Yes, it does mean that you will have to say NO to a lot of pitches that pr reps and companies send you. That’s ok. I say no to more than 50-60% of the pitches that I receive. I am comfortable with the words No, thank you and you should be too.

Companies and pr reps are not going to stop working with you because you say no. Thank them (the company or pr rep) for the opportunity, but let them know that you will have to pass this time. Reassure them that you would like to work with them on future campaigns that are a better fit for your blog. It’s as easy as that.—Piera Jolly, Jolly Mom, from blog

Recommendations for the public relations industry

The central recommendation for the public relations industry centers on the relationship between the blogger and the public relations practitioner or marketer. Others also suggested allowing the blogger the autonomy to conduct business on her blog in her own manner. Finally, mom bloggers have noticed that product samples are less likely to be provided for review since the revised FTC guidelines were approved.

–  –  –

for free samples or the trial of a product or service. Bloggers will also incorporate posts that are sponsored by a company. This relationship may be compromised if the marketer or PR practitioner does not want the blogger to reveal that they paid for the post.

I do get paid for posts, I don’t always mention it in the post. Some of the companies that I work for do not want a blatant statement that they paid for this post. So, I just wanted you to know that I do accept money.—Louise Bishop, Mom Start, from blog Another recommendation for PR practitioners is that they should not allow a bad review to destroy a relationship.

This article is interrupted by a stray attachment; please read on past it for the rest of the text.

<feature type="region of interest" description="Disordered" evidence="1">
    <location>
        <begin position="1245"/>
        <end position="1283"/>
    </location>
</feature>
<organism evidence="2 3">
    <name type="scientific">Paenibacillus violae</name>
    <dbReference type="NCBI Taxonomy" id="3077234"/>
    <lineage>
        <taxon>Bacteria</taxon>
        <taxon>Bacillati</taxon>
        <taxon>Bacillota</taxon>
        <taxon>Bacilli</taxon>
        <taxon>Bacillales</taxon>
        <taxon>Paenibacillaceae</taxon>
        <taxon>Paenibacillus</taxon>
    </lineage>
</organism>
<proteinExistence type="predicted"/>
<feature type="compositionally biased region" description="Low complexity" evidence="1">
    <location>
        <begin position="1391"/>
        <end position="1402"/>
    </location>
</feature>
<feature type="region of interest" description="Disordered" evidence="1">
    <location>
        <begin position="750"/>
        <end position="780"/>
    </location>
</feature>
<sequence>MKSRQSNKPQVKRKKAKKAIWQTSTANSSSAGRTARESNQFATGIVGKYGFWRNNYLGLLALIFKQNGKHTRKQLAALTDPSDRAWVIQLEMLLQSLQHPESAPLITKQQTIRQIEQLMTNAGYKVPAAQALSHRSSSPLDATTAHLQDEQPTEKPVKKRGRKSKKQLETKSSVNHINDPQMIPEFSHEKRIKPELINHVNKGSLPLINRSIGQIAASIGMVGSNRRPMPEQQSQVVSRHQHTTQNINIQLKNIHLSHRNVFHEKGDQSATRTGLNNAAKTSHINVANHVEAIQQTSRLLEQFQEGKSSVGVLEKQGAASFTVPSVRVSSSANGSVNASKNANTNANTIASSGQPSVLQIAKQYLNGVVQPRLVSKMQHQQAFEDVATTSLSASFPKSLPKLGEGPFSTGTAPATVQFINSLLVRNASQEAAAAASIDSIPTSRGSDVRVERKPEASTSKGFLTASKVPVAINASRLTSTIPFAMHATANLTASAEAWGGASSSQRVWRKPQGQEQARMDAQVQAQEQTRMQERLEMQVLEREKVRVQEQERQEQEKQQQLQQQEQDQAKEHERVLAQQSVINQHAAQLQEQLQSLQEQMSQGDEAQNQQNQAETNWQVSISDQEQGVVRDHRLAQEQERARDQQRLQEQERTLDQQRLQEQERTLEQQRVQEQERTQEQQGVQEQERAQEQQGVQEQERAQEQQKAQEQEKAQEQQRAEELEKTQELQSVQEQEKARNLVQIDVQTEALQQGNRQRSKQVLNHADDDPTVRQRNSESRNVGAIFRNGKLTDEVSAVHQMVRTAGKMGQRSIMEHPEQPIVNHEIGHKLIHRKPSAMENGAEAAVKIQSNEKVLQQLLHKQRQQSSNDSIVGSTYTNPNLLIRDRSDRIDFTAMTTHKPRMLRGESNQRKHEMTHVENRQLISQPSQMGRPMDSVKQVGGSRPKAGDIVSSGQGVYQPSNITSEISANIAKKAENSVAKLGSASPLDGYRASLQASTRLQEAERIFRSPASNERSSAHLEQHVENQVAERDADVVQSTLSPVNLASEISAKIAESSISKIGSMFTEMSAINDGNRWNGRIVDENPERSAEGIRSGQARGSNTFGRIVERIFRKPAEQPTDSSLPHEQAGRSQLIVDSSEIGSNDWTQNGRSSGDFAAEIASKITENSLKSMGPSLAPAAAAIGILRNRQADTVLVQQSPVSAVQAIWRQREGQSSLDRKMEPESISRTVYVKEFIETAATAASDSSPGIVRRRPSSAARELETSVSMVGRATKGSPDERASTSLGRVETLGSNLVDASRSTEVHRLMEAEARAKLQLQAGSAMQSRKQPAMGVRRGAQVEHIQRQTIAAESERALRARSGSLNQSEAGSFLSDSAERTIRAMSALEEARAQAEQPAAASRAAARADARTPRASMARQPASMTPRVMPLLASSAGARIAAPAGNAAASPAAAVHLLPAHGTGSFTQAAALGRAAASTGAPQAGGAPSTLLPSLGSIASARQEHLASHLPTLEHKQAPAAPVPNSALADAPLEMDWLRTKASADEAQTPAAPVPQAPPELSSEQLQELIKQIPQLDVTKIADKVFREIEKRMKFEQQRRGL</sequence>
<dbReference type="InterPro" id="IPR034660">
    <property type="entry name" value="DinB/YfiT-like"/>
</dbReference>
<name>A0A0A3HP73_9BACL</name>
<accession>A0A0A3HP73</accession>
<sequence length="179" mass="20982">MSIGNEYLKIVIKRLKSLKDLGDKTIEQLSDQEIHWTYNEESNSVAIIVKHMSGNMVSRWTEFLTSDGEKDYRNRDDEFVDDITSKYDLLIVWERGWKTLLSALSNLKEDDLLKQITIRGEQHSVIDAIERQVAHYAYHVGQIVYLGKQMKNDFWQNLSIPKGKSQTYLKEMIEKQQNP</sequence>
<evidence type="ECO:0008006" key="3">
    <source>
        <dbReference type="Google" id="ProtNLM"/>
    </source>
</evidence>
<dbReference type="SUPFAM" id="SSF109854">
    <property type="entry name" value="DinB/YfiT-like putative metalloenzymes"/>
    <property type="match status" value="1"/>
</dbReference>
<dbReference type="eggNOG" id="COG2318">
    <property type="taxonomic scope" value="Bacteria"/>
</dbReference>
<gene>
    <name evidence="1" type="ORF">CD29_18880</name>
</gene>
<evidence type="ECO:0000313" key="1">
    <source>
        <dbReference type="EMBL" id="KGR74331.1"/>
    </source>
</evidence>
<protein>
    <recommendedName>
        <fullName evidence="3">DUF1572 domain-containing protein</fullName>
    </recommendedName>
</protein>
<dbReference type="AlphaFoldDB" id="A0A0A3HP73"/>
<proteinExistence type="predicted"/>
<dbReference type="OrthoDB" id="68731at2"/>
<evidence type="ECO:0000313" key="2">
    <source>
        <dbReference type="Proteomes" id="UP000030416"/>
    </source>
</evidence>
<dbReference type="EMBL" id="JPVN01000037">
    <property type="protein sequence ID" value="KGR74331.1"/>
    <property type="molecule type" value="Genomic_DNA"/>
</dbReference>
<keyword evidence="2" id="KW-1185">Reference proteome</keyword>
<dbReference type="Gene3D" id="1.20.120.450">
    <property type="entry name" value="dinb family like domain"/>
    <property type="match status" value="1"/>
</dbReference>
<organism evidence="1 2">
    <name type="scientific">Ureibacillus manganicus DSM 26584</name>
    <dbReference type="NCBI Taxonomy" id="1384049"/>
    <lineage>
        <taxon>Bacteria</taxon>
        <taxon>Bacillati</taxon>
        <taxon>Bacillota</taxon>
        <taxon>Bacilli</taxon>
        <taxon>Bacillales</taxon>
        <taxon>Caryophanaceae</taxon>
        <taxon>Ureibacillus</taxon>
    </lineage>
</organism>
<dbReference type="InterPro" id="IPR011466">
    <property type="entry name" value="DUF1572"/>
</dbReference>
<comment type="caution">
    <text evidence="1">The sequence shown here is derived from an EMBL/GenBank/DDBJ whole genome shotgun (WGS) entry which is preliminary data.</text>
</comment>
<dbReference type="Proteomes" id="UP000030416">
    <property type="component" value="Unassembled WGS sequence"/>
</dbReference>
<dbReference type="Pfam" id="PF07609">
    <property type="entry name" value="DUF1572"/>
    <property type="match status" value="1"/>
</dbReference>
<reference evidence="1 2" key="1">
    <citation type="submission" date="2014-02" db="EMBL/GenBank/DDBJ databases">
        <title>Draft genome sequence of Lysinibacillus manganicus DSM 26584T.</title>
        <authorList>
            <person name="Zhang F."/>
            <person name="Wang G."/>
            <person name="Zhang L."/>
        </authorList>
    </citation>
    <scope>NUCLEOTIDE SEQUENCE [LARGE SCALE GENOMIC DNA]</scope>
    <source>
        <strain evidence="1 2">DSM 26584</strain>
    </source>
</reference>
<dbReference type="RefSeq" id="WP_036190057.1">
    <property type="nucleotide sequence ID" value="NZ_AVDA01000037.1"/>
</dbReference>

One thing that I want to stress is to not be afraid to tell a company or pr rep that you dislike the product. Some bloggers fear that the company or pr rep will stop working with them or take them off their “list”. Yes, a few may get upset, but the truth is that most companies or pr reps will really appreciate your honesty.—Piera Jolly, Jolly Mom, from blog When asked in the interviews for recommendations for marketers or public relations practitioners, all respondents emphasized the importance of building a relationship with the blogger.

My advice would be to know the blogger before you approach them. You don’t have to be best friends but approach us how you would want to be approached. By name, maybe tell us a little something about us, make your pitch and see where it goes. I personally am tired of the “Post this on your blog now” and the “Hello Ms….”—Jennifer Leet, The Dirty Shirt, from interview Please be clear in what you want. Have a request, and don’t just send me a PR release. Build a relationship with me first.—Louise Bishop, Mom Start, from interview Be very clear about what you want us to do for you up front, don’t beat around the bush. Also, don’t rely on blanket emails to insert names because you often have it wrong. Take a moment to read our blogs, or at least our PR page before contacting us.—Robyn Wright, Robyn’s Online World, from interview Keep in mind working with bloggers is different than working with other types of companies. We need you to treat us as a business but also as a customer. We consider our blogs businesses, but we have to review you as a company. It makes it tricky.—Anonymous A, from interview